Dear Ted, Do you see any similarities between the 2001 Raiders, and any of the Raider Super Bowl teams you played on? - Dino L'abbate, Just Win Baby!
TH:
Similarities are hard to go by because they use such a different offense and the defenses aren't the same either. The linebackers are just position players, there's not really a defined outside linebacker or a middle linebacker out there, and they use so many defensive backs when it's passing downs, and it's hard to have a defensive backfield in there and that plays all the time. I guess the regulars are the ones that are the best. I see comparativeness in the defensive backfield in that way because the 2001 team got great defensive backs just like the teams I was associated with in the late '70s and early '80s.

Are there any current players that remind you of yourself?
I think that mold was thrown away a long time ago. I'm the tallest linebacker that ever played professional football. The position of the linebacker is getting faded out - outside linebacker that is - I don't see anybody in that stature in size becoming a real linebacker. You might have a standup rushing defensive end if you want to call it that or a linebacker. But, his job would just be to rush the passer. To me that's not a linebacker that's qualified to play the pass, the run, and the blitz.

Hi Ted, Over time, I have heard from a few Buffalo Bills fans that you were close to signing with Buffalo at one point in the 1970's. Is there any truth to that? The defense sure could have used you. - Jeff Kujawa, Buffalo
TH:
Yes there was. Buffalo extended an offering to me when I was a free agent. I signed with the World Football League, and then the league folded and was no longer in business at the time and I was a free agent coming back to the NFL. I had two other teams that approached me but if the Raiders hadn't signed me I would have been going to Buffalo or the New York Giants.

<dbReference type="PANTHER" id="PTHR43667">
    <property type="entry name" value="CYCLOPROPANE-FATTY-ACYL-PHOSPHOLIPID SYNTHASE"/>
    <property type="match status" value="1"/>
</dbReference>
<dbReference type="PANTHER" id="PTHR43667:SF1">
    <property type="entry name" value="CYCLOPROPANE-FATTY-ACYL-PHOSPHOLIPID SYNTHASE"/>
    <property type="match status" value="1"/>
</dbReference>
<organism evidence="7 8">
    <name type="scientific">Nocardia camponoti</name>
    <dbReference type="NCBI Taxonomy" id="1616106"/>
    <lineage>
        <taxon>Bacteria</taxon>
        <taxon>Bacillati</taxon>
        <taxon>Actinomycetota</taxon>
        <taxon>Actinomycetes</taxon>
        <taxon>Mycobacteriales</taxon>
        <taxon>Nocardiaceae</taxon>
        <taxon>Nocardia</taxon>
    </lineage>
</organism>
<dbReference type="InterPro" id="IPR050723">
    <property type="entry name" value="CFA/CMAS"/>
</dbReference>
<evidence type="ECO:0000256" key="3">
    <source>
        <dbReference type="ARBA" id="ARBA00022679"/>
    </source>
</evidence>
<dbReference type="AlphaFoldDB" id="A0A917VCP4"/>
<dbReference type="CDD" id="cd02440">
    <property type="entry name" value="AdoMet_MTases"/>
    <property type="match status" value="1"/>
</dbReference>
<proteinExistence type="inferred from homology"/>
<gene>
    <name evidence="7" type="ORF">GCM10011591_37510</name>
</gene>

Dear Ted, Being out of the game now for a couple of decades, are there any regrets you have looking back on your career, if any, what are they and do you ever wish for those days back? - Bill Hoffman, Prineville, Oregon
TH:
 
Looking back on the career that I had, I was very fortunate to come in at the time I did and to make the Baltimore Colts at that time of my career because they had all-pros at all positions when I was drafted by them. And, I thought I was never going to make that team. And lo and behold, as things turned out that I was starting the seventh game of the season. From then on out, it was just trying to make myself better at the position I was playing. Never did I think about not starting after that time but worked at trying to get better and achieve the best that I could.
The teams that I got to play with were all high-caliber teams. It was a pleasure being on the teams - there were no malcontents - everybody worked together. It was sort of like a family being with each team - the Baltimore Colts, the Green Bay Packers, and the Raiders.

Hall of Famer Q&A Archive

Week 1: Frank Gifford
Week 2: Lem Barney

Week 3: Willie Lanier
Week 4: Ken Houston
Week 5: Mike Ditka
Week 6: Paul Hornung
Week 7: Billy Shaw